When I was a young, feminine looking feminist, I bought the sex pozzie fem (SPF) crap hook, line, and sinker. I didn’t really get into it as an all encompassing philosophy, I just knew that I wanted to be one of those “good feminists” that wasn’t a man hater (no, not me!) and loved sex. I was liberated! I could have sex like the boys did! It was a perfect fit for me, since I had been very promiscuous as a teen and felt the shame and social pressure because of it. Sex Pos let me not only feel good about these sexual experiences (many of which were horrible), but even made me feel free, even superior, for having all this casual sex. It was an antidote to the shame that came from my sexual desire, and gave me permission to have the sex I (thought I) wanted.

There are reasons why there are women that *feel* sex pos is empowering. One of the big ones is that after a lifetime of hearing how women that wanted/had sex were worthless slutty sluts, all of a sudden our sexual choices were considered enlightened and progressive, among our peers. All the people that I respected and liked held these, or similar, ideals. Yeah, the godbag conservatives still thought we were soiled (while buying us in their spare time…), but who cared about those uptight dinosaurs anyway? We knew they were just regressive perverts that hated women (true), and were oppressed about sex, so we would show them! How very rebellious of us!

Other things that we took as empowering were some types of sex work. Stripping was just a job, where I could feel attractive and get positive attention for my looks. A job that could even turn the tables on men, giving me power over them, just like being a Dominatrix could. Every job I had prior to stripping had a huge heaping of sexual harassment, even assault, but required unending hours of drudgery for the most meager of paychecks. It was actually a step up to be making huge stacks of cash, all in a small fraction of the time- with *less* harassment than my low wage jobs. I always said if I sold my body, I still got to keep it, but if I sold my time, it was gone forever, so getting the most cash in the shortest amount of time was paramount. Gross sexual behavior was always part of any job, why not get paid for it?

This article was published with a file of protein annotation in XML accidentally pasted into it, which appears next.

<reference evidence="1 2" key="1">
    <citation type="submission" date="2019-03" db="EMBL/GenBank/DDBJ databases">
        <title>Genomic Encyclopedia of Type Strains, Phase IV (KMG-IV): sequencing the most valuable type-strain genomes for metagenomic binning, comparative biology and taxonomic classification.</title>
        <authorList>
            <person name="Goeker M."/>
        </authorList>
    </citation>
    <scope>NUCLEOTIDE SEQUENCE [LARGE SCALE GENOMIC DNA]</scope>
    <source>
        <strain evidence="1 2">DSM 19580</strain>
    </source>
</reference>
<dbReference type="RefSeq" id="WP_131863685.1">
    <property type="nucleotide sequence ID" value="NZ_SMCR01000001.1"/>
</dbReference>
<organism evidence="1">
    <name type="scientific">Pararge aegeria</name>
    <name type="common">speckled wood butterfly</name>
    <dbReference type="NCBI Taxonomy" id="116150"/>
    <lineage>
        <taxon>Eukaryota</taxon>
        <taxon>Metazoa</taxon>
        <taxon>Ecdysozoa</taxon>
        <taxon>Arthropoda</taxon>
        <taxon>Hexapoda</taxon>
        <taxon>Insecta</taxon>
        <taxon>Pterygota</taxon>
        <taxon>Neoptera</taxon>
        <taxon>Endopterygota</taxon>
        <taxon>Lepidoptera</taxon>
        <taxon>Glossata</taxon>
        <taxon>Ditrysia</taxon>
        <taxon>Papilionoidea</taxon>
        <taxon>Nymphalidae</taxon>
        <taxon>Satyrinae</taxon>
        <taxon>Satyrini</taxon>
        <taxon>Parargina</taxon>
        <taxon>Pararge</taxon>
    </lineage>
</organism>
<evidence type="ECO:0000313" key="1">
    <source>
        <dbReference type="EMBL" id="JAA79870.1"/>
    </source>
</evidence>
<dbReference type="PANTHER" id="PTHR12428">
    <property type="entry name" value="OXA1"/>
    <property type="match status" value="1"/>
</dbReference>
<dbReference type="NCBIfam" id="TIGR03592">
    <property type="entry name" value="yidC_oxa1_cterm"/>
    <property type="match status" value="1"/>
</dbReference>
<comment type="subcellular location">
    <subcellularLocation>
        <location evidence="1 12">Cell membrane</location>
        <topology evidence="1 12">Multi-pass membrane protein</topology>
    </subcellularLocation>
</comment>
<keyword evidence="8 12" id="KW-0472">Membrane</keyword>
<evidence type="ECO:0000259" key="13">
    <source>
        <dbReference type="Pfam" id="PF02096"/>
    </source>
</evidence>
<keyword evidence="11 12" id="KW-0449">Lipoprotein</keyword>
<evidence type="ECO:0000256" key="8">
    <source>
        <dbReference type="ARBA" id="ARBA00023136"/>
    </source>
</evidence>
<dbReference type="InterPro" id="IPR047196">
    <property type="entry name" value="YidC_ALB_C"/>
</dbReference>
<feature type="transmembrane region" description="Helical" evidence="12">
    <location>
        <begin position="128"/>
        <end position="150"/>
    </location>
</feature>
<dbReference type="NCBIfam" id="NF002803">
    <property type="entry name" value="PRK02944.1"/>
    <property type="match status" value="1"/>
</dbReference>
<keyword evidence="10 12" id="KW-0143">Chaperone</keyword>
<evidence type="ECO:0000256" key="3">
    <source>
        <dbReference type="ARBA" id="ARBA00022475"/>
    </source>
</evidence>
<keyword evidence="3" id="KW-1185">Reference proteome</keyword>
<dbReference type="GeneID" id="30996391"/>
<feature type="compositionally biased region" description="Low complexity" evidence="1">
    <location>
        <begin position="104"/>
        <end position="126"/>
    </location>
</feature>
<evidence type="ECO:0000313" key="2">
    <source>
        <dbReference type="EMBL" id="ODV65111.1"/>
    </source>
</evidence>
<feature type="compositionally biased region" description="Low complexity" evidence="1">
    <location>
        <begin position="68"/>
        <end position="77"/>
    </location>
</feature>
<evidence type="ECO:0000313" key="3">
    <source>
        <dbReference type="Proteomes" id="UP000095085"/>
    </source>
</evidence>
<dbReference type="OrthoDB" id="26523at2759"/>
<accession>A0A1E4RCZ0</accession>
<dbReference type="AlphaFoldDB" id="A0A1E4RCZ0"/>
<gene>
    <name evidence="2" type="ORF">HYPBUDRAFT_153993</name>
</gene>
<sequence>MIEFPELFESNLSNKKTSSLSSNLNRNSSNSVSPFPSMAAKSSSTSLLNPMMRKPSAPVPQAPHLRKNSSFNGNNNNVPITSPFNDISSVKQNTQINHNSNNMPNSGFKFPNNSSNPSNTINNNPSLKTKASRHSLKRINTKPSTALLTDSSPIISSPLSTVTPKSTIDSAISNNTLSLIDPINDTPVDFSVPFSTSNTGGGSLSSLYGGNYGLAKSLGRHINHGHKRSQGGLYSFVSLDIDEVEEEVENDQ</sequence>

Plus, SPF meant I didn’t have to change anything; Iooking sexy was great, powerful, so long as I willingly chose it. Make up, provocative clothing, and even plastic surgery may be part of the evil beauty industry, but since femininity was just a put on that you could opt into, it was an acceptable choice. If it improved your self esteem, it was a good choice. Sleeping with many men, and having all manner of sexual exploits, was just a matter of free expression. Experimenting with bisexuality was not taboo, it was exciting, and open minded. Participating in BDSM was edgy and cool, as were any kinks the men had. Best part, I could do all of this, while thinking I was a feminist, helping the cause, expanding minds, raising consciousness.

Of course since sex positive “feminism” mirrored my behaviors, I wanted to think this was healthy and awesome, so I latched on uncritically. I did think about it, but what I heard seemed to make good sense. Girl Power was just starting to get influential back then, so I thought it was what feminism was all about, and didn’t know there was any other type of feminism. I wanted equality and equal pay, the end of double standards, available birth control and abortion rights. I knew beauty myth was harmful, gender was made up, and both were damaging, and I was aware that we lived in a patriarchy.

And that is as far as it went. It’s not like I was unwilling to learn, its just that feminism was not a big part of my life, so I didn’t search any harder than what I happened across. The web was so new that it wasn’t part of my everyday life for years to come, but being among other women like me, (and men, men, always men), was, so it was easy to overlook other feminist thought. SPF was merely one choice among many, chosen mostly for the way it made me feel (which was good), and because of my existing desire to see women have better lives and status.

While believing in SPF is not an excuse for my choices, it absolutely influenced them. At every turn I was told that what I was doing was right, even making empowering and radical (HA!) choices. Any doubts I had were easily explained away as a hang over from a repressive culture, just baggage holding me back. Uncomfortable feelings about sex were things to be worked on, in order to become fully empowered, and open minded- two things I so desperately wanted to believe about myself.

Next up- Part 2. The Damage Done